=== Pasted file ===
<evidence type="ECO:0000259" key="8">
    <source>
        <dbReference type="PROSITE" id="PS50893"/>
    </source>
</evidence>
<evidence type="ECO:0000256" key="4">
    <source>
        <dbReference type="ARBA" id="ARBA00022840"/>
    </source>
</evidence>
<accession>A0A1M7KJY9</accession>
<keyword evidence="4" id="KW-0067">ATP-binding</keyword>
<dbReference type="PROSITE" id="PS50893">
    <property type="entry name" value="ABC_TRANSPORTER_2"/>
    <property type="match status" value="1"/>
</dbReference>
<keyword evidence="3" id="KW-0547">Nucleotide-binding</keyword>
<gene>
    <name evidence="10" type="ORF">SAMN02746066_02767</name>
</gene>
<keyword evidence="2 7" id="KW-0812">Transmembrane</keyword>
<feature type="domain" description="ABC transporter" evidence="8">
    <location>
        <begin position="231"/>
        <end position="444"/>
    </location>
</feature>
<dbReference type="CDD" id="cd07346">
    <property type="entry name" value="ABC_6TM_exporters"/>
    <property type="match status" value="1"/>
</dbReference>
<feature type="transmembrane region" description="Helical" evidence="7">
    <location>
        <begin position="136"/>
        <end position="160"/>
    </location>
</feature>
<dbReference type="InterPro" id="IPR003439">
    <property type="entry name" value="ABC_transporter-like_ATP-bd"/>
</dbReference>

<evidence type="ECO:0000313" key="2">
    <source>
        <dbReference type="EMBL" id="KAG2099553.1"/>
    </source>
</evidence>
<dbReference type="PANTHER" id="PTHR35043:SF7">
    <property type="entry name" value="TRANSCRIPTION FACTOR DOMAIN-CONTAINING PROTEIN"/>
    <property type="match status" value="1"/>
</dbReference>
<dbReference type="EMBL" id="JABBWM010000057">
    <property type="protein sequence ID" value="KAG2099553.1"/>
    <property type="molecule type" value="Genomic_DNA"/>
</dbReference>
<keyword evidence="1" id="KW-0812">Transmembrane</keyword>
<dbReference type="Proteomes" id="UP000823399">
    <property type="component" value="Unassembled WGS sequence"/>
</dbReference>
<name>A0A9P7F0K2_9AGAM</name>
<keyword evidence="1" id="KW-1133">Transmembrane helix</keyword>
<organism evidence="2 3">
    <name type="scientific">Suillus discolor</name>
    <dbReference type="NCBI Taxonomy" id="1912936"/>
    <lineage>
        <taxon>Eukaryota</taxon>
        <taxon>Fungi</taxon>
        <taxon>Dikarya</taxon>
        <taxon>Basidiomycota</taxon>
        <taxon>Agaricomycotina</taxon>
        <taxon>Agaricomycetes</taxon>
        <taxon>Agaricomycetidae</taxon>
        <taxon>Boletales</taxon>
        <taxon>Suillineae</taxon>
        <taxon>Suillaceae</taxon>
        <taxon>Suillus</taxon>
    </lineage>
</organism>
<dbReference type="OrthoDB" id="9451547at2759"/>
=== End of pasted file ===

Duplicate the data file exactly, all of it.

<evidence type="ECO:0000259" key="8">
    <source>
        <dbReference type="PROSITE" id="PS50893"/>
    </source>
</evidence>
<evidence type="ECO:0000256" key="4">
    <source>
        <dbReference type="ARBA" id="ARBA00022840"/>
    </source>
</evidence>
<accession>A0A1M7KJY9</accession>
<keyword evidence="4" id="KW-0067">ATP-binding</keyword>
<dbReference type="PROSITE" id="PS50893">
    <property type="entry name" value="ABC_TRANSPORTER_2"/>
    <property type="match status" value="1"/>
</dbReference>
<keyword evidence="3" id="KW-0547">Nucleotide-binding</keyword>
<gene>
    <name evidence="10" type="ORF">SAMN02746066_02767</name>
</gene>
<keyword evidence="2 7" id="KW-0812">Transmembrane</keyword>
<feature type="domain" description="ABC transporter" evidence="8">
    <location>
        <begin position="231"/>
        <end position="444"/>
    </location>
</feature>
<dbReference type="CDD" id="cd07346">
    <property type="entry name" value="ABC_6TM_exporters"/>
    <property type="match status" value="1"/>
</dbReference>
<feature type="transmembrane region" description="Helical" evidence="7">
    <location>
        <begin position="136"/>
        <end position="160"/>
    </location>
</feature>
<dbReference type="InterPro" id="IPR003439">
    <property type="entry name" value="ABC_transporter-like_ATP-bd"/>
</dbReference>

<evidence type="ECO:0000313" key="2">
    <source>
        <dbReference type="EMBL" id="KAG2099553.1"/>
    </source>
</evidence>
<dbReference type="PANTHER" id="PTHR35043:SF7">
    <property type="entry name" value="TRANSCRIPTION FACTOR DOMAIN-CONTAINING PROTEIN"/>
    <property type="match status" value="1"/>
</dbReference>
<dbReference type="EMBL" id="JABBWM010000057">
    <property type="protein sequence ID" value="KAG2099553.1"/>
    <property type="molecule type" value="Genomic_DNA"/>
</dbReference>
<keyword evidence="1" id="KW-0812">Transmembrane</keyword>
<dbReference type="Proteomes" id="UP000823399">
    <property type="component" value="Unassembled WGS sequence"/>
</dbReference>
<name>A0A9P7F0K2_9AGAM</name>
<keyword evidence="1" id="KW-1133">Transmembrane helix</keyword>
<organism evidence="2 3">
    <name type="scientific">Suillus discolor</name>
    <dbReference type="NCBI Taxonomy" id="1912936"/>
    <lineage>
        <taxon>Eukaryota</taxon>
        <taxon>Fungi</taxon>
        <taxon>Dikarya</taxon>
        <taxon>Basidiomycota</taxon>
        <taxon>Agaricomycotina</taxon>
        <taxon>Agaricomycetes</taxon>
        <taxon>Agaricomycetidae</taxon>
        <taxon>Boletales</taxon>
        <taxon>Suillineae</taxon>
        <taxon>Suillaceae</taxon>
        <taxon>Suillus</taxon>
    </lineage>
</organism>
<dbReference type="OrthoDB" id="9451547at2759"/>